As Winter turns into Spring, many homeowners find themselves with an unpleasant surprise lurking on the drywall around their windows: mold.
Mold can also form in any environment which sees a consistent moisture level.Bathrooms can be mold incubators all year long.
Because you have a much higher risk of developing airway inflammation and infections when mold is present, you’ll want to know how to kill mold on drywall.
The good news is that if you kill the mold right away, you can usually save the drywall.
If the mold has been lingering there for awhile, you might need to replace the contaminated section.
Your best option is to be proactive and create less of a moisture-rich environment by keeping condensation to a minimum and running dehumidifiers in bathrooms or other high risk environments.
If the mold is already there, then you can kill it with these useful options.
1. Use a Bleach/Water Combination.
Using a mixture of 0.5 cup bleach to 1 quart water, take a scrub brush and lightly brush the drywall until all of the signs of mold disappear.
You’ll want to wipe off the surface once it has disappeared, but make sure you don’t rinse the surface. By leaving the bleach on, you’ll be able to kill the spores which may be in the drywall.
Expose the drywall to sunlight if at all possible.
2. Use Borax To Scrub Away The Mold.
Borax has a higher pH than baking soda or vinegar, which makes it the best option for killing mold. You’ll want to use 1 cup of Borax for every gallon of water you use.
Take a vacuum and remove as much freestanding mold as you can.
Then scrub the mold with your Borax solution until the signs of it disappear from the drywall. Wipe away any excess moisture and allow the drywall to then dry.
Don’t rinse off the mixture.
Vinegar is an even safer option, but it only kills about 80% of household molds that may form.
It may be non-toxic, but it may also be ineffective.
If you do use vinegar or baking soda, make sure you leave your preferred cleaner on the mold for several minutes before scrubbing it away to achieve best results.
You’ll then want to apply vinegar on the affected drywall every few days for a couple months to make sure no spores decide they want to grow.
3. Ammonia Can Kill Mold As Well.
Ammonia should be considered an option of last resort if the mold is on your drywall.
It is a rather toxic chemical and it doesn’t absorb into the drywall very well.
Never use ammonia on a wall that you’ve already cleaned with bleach because the combination of these two chemicals creates a gas that is toxic.
Always use clear ammonia if this is the method that you prefer.
4. The Pros And Cons Of Using Hydrogen Peroxide On Mold.
Hydrogen peroxide is about as effective on mold as bleach.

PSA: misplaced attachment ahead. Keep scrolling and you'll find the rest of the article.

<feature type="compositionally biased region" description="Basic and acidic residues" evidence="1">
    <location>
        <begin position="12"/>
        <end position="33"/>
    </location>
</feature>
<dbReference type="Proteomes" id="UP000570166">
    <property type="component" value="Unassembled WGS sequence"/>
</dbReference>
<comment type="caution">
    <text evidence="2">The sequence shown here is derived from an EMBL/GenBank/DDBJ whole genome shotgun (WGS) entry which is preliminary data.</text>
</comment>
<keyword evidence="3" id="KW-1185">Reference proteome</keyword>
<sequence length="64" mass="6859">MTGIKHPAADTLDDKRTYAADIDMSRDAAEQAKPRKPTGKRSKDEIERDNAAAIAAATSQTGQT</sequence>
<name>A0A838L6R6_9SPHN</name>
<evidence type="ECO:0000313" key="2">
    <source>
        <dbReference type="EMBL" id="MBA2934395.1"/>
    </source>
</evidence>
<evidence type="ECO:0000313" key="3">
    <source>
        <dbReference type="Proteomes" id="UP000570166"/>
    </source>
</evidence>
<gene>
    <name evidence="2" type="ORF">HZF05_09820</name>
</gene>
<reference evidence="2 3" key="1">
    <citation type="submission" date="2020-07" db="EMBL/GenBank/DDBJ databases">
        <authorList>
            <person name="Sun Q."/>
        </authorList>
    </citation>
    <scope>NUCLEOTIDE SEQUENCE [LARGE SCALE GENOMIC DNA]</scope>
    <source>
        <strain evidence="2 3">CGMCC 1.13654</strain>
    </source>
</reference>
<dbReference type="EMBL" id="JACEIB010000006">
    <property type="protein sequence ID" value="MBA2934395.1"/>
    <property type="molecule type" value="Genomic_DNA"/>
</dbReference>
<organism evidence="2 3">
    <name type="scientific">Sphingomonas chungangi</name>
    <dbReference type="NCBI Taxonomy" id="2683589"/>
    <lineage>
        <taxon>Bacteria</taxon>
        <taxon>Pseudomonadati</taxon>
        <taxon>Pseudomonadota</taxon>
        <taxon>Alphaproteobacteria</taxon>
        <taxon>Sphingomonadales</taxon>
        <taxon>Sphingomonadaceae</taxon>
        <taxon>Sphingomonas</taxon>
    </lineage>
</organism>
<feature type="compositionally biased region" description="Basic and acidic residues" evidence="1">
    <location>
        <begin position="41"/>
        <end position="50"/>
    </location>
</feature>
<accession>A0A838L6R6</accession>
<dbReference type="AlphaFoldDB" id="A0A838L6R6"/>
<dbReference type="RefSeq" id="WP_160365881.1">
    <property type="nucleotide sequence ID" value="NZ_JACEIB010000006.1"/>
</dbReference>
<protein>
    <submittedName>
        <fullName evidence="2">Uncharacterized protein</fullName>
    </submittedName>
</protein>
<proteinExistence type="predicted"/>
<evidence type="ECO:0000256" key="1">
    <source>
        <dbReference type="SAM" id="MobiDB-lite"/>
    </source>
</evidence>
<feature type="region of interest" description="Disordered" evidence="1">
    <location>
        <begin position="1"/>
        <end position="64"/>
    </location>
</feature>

The problem is that it can even cause white paint to fade or alter its color.
Before you clean a wall with this option, you’ll want to spot test a surface that is out of sight to make sure your drywall won’t be affected.
You’ll want a 3% solution that you can apply directly to the mold, so that’s good news because that’s the solution you’ll find at most department stores.
Spray the hydrogen peroxide onto the mold directly and then allow the surface to sit for at least 10 minutes.
Scrub the area to remove the mold and then wipe it down to remove any residual mess.
Repeat as necessary to remove any lingering mold.
5. Sandblasting The Mold Is Another Last Resort Option.
If the mold has penetrated through your drywall and into the studs or wooden wall supports, then you’ll need to cut out the affected drywall.
It will be wet and crumbly and there will be spores of mold that will come out as you are cutting.
Make sure you are wearing breathing protection for this task.
You can apply a bleach solution to wood to remove mold, but that won’t always get rid of all of it.
Sometimes sandblasting wood to remove mold is your best option. This type of work typically requires a general contractor to perform it in most jurisdictions.
You may also be required to apply for a building or remodeling permit in order to complete this task.
It is very effective and creates a safe foundation for your new drywall, but is expensive and labor intensive.
Knowing how to kill mold on drywall can keep you and your family safe from breathing inflammation and infections that mold can cause.
Don’t let your mold just sit there untreated. It will continue to spread and you will experience a higher risk of sickness when it does.
Use these options to kill it off today so that tomorrow your lungs can be much happier.